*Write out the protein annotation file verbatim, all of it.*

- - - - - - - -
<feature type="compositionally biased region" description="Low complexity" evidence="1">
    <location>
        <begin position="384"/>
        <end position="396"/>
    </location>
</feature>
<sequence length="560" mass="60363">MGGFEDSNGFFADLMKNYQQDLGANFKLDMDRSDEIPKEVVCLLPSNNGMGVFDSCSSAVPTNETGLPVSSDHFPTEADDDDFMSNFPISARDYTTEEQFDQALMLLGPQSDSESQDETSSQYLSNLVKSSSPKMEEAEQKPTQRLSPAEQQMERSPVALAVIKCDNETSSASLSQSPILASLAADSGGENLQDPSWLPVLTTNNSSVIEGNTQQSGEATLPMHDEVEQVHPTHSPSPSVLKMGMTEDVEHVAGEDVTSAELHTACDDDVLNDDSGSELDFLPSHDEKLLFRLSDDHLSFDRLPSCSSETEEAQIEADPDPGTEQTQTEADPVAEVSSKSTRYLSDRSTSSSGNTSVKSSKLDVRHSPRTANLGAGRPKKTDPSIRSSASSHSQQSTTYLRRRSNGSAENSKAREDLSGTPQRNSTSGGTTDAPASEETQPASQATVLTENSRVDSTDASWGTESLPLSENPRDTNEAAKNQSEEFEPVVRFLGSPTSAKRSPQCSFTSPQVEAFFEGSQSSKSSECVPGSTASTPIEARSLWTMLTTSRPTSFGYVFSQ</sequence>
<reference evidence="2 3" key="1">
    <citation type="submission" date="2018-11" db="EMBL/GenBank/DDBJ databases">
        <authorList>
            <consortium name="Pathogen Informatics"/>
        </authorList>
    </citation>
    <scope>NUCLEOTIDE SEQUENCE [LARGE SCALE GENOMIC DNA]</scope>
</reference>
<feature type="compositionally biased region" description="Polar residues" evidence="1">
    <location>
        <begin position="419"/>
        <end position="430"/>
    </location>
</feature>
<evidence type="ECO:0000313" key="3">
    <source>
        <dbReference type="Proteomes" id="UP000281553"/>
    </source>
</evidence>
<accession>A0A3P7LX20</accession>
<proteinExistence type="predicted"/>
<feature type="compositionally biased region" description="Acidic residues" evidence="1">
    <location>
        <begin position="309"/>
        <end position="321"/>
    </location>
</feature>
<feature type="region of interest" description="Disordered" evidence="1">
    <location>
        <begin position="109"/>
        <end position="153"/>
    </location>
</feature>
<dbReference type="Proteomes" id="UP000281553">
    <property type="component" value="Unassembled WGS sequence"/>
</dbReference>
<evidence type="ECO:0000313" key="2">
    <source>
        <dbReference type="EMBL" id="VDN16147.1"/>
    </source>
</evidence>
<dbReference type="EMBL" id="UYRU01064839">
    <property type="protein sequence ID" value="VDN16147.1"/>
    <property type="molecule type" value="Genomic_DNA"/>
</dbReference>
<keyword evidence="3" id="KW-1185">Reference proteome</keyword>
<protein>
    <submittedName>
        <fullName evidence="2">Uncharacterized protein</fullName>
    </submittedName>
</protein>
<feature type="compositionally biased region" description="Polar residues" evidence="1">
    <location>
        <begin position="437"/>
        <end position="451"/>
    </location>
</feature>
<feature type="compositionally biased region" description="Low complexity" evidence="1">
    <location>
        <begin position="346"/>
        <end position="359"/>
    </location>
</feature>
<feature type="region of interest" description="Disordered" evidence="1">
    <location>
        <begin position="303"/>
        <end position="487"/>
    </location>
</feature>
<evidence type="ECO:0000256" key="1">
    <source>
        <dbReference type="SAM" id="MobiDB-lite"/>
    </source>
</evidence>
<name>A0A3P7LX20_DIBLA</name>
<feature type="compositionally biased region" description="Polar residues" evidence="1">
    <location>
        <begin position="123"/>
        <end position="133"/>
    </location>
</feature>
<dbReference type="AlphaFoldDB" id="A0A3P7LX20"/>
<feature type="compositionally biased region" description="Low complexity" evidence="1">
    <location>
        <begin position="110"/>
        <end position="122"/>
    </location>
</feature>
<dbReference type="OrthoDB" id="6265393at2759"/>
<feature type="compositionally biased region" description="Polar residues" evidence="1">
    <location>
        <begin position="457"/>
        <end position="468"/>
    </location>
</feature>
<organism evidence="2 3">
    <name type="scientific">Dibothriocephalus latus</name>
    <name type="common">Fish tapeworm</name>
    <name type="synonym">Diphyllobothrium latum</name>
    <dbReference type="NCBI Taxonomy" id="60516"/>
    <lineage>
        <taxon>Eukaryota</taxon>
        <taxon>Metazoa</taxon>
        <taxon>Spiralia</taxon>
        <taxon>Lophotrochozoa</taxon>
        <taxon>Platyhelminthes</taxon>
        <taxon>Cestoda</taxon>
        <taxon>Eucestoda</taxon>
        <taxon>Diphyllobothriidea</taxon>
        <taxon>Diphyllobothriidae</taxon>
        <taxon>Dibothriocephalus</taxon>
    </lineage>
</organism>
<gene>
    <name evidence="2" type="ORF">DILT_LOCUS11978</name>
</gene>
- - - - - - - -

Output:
<feature type="compositionally biased region" description="Low complexity" evidence="1">
    <location>
        <begin position="384"/>
        <end position="396"/>
    </location>
</feature>
<sequence length="560" mass="60363">MGGFEDSNGFFADLMKNYQQDLGANFKLDMDRSDEIPKEVVCLLPSNNGMGVFDSCSSAVPTNETGLPVSSDHFPTEADDDDFMSNFPISARDYTTEEQFDQALMLLGPQSDSESQDETSSQYLSNLVKSSSPKMEEAEQKPTQRLSPAEQQMERSPVALAVIKCDNETSSASLSQSPILASLAADSGGENLQDPSWLPVLTTNNSSVIEGNTQQSGEATLPMHDEVEQVHPTHSPSPSVLKMGMTEDVEHVAGEDVTSAELHTACDDDVLNDDSGSELDFLPSHDEKLLFRLSDDHLSFDRLPSCSSETEEAQIEADPDPGTEQTQTEADPVAEVSSKSTRYLSDRSTSSSGNTSVKSSKLDVRHSPRTANLGAGRPKKTDPSIRSSASSHSQQSTTYLRRRSNGSAENSKAREDLSGTPQRNSTSGGTTDAPASEETQPASQATVLTENSRVDSTDASWGTESLPLSENPRDTNEAAKNQSEEFEPVVRFLGSPTSAKRSPQCSFTSPQVEAFFEGSQSSKSSECVPGSTASTPIEARSLWTMLTTSRPTSFGYVFSQ</sequence>
<reference evidence="2 3" key="1">
    <citation type="submission" date="2018-11" db="EMBL/GenBank/DDBJ databases">
        <authorList>
            <consortium name="Pathogen Informatics"/>
        </authorList>
    </citation>
    <scope>NUCLEOTIDE SEQUENCE [LARGE SCALE GENOMIC DNA]</scope>
</reference>
<feature type="compositionally biased region" description="Polar residues" evidence="1">
    <location>
        <begin position="419"/>
        <end position="430"/>
    </location>
</feature>
<evidence type="ECO:0000313" key="3">
    <source>
        <dbReference type="Proteomes" id="UP000281553"/>
    </source>
</evidence>
<accession>A0A3P7LX20</accession>
<proteinExistence type="predicted"/>
<feature type="compositionally biased region" description="Acidic residues" evidence="1">
    <location>
        <begin position="309"/>
        <end position="321"/>
    </location>
</feature>
<feature type="region of interest" description="Disordered" evidence="1">
    <location>
        <begin position="109"/>
        <end position="153"/>
    </location>
</feature>
<dbReference type="Proteomes" id="UP000281553">
    <property type="component" value="Unassembled WGS sequence"/>
</dbReference>
<evidence type="ECO:0000313" key="2">
    <source>
        <dbReference type="EMBL" id="VDN16147.1"/>
    </source>
</evidence>
<dbReference type="EMBL" id="UYRU01064839">
    <property type="protein sequence ID" value="VDN16147.1"/>
    <property type="molecule type" value="Genomic_DNA"/>
</dbReference>
<keyword evidence="3" id="KW-1185">Reference proteome</keyword>
<protein>
    <submittedName>
        <fullName evidence="2">Uncharacterized protein</fullName>
    </submittedName>
</protein>
<feature type="compositionally biased region" description="Polar residues" evidence="1">
    <location>
        <begin position="437"/>
        <end position="451"/>
    </location>
</feature>
<feature type="compositionally biased region" description="Low complexity" evidence="1">
    <location>
        <begin position="346"/>
        <end position="359"/>
    </location>
</feature>
<feature type="region of interest" description="Disordered" evidence="1">
    <location>
        <begin position="303"/>
        <end position="487"/>
    </location>
</feature>
<evidence type="ECO:0000256" key="1">
    <source>
        <dbReference type="SAM" id="MobiDB-lite"/>
    </source>
</evidence>
<name>A0A3P7LX20_DIBLA</name>
<feature type="compositionally biased region" description="Polar residues" evidence="1">
    <location>
        <begin position="123"/>
        <end position="133"/>
    </location>
</feature>
<dbReference type="AlphaFoldDB" id="A0A3P7LX20"/>
<feature type="compositionally biased region" description="Low complexity" evidence="1">
    <location>
        <begin position="110"/>
        <end position="122"/>
    </location>
</feature>
<dbReference type="OrthoDB" id="6265393at2759"/>
<feature type="compositionally biased region" description="Polar residues" evidence="1">
    <location>
        <begin position="457"/>
        <end position="468"/>
    </location>
</feature>
<organism evidence="2 3">
    <name type="scientific">Dibothriocephalus latus</name>
    <name type="common">Fish tapeworm</name>
    <name type="synonym">Diphyllobothrium latum</name>
    <dbReference type="NCBI Taxonomy" id="60516"/>
    <lineage>
        <taxon>Eukaryota</taxon>
        <taxon>Metazoa</taxon>
        <taxon>Spiralia</taxon>
        <taxon>Lophotrochozoa</taxon>
        <taxon>Platyhelminthes</taxon>
        <taxon>Cestoda</taxon>
        <taxon>Eucestoda</taxon>
        <taxon>Diphyllobothriidea</taxon>
        <taxon>Diphyllobothriidae</taxon>
        <taxon>Dibothriocephalus</taxon>
    </lineage>
</organism>
<gene>
    <name evidence="2" type="ORF">DILT_LOCUS11978</name>
</gene>